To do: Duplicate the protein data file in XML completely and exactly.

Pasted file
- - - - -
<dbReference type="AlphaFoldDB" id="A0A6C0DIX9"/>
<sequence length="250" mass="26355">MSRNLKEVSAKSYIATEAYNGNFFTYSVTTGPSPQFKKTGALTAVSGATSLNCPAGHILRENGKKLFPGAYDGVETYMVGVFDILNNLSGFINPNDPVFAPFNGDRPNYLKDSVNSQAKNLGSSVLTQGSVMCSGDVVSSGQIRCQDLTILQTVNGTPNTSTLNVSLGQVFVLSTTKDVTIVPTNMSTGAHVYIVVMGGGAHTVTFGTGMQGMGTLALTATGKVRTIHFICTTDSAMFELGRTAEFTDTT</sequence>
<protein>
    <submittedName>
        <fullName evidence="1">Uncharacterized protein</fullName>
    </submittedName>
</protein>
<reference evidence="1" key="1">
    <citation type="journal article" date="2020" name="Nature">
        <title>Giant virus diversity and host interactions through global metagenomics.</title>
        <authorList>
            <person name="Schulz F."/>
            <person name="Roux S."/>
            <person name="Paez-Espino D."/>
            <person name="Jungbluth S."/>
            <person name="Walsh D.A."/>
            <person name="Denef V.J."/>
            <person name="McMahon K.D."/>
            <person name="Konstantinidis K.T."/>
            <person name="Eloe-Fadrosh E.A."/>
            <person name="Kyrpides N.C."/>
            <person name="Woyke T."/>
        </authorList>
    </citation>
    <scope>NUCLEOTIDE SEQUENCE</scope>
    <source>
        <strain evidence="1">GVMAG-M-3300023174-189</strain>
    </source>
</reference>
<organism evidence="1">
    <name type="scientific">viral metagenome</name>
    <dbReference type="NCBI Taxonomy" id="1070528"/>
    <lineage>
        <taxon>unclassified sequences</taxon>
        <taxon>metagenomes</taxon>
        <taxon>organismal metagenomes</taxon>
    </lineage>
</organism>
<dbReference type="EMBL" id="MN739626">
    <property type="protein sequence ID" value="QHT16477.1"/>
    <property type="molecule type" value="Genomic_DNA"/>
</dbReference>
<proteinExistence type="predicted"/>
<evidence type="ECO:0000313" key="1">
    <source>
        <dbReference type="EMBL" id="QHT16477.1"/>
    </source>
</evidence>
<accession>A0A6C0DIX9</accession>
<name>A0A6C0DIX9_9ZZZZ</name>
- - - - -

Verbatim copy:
<dbReference type="AlphaFoldDB" id="A0A6C0DIX9"/>
<sequence length="250" mass="26355">MSRNLKEVSAKSYIATEAYNGNFFTYSVTTGPSPQFKKTGALTAVSGATSLNCPAGHILRENGKKLFPGAYDGVETYMVGVFDILNNLSGFINPNDPVFAPFNGDRPNYLKDSVNSQAKNLGSSVLTQGSVMCSGDVVSSGQIRCQDLTILQTVNGTPNTSTLNVSLGQVFVLSTTKDVTIVPTNMSTGAHVYIVVMGGGAHTVTFGTGMQGMGTLALTATGKVRTIHFICTTDSAMFELGRTAEFTDTT</sequence>
<protein>
    <submittedName>
        <fullName evidence="1">Uncharacterized protein</fullName>
    </submittedName>
</protein>
<reference evidence="1" key="1">
    <citation type="journal article" date="2020" name="Nature">
        <title>Giant virus diversity and host interactions through global metagenomics.</title>
        <authorList>
            <person name="Schulz F."/>
            <person name="Roux S."/>
            <person name="Paez-Espino D."/>
            <person name="Jungbluth S."/>
            <person name="Walsh D.A."/>
            <person name="Denef V.J."/>
            <person name="McMahon K.D."/>
            <person name="Konstantinidis K.T."/>
            <person name="Eloe-Fadrosh E.A."/>
            <person name="Kyrpides N.C."/>
            <person name="Woyke T."/>
        </authorList>
    </citation>
    <scope>NUCLEOTIDE SEQUENCE</scope>
    <source>
        <strain evidence="1">GVMAG-M-3300023174-189</strain>
    </source>
</reference>
<organism evidence="1">
    <name type="scientific">viral metagenome</name>
    <dbReference type="NCBI Taxonomy" id="1070528"/>
    <lineage>
        <taxon>unclassified sequences</taxon>
        <taxon>metagenomes</taxon>
        <taxon>organismal metagenomes</taxon>
    </lineage>
</organism>
<dbReference type="EMBL" id="MN739626">
    <property type="protein sequence ID" value="QHT16477.1"/>
    <property type="molecule type" value="Genomic_DNA"/>
</dbReference>
<proteinExistence type="predicted"/>
<evidence type="ECO:0000313" key="1">
    <source>
        <dbReference type="EMBL" id="QHT16477.1"/>
    </source>
</evidence>
<accession>A0A6C0DIX9</accession>
<name>A0A6C0DIX9_9ZZZZ</name>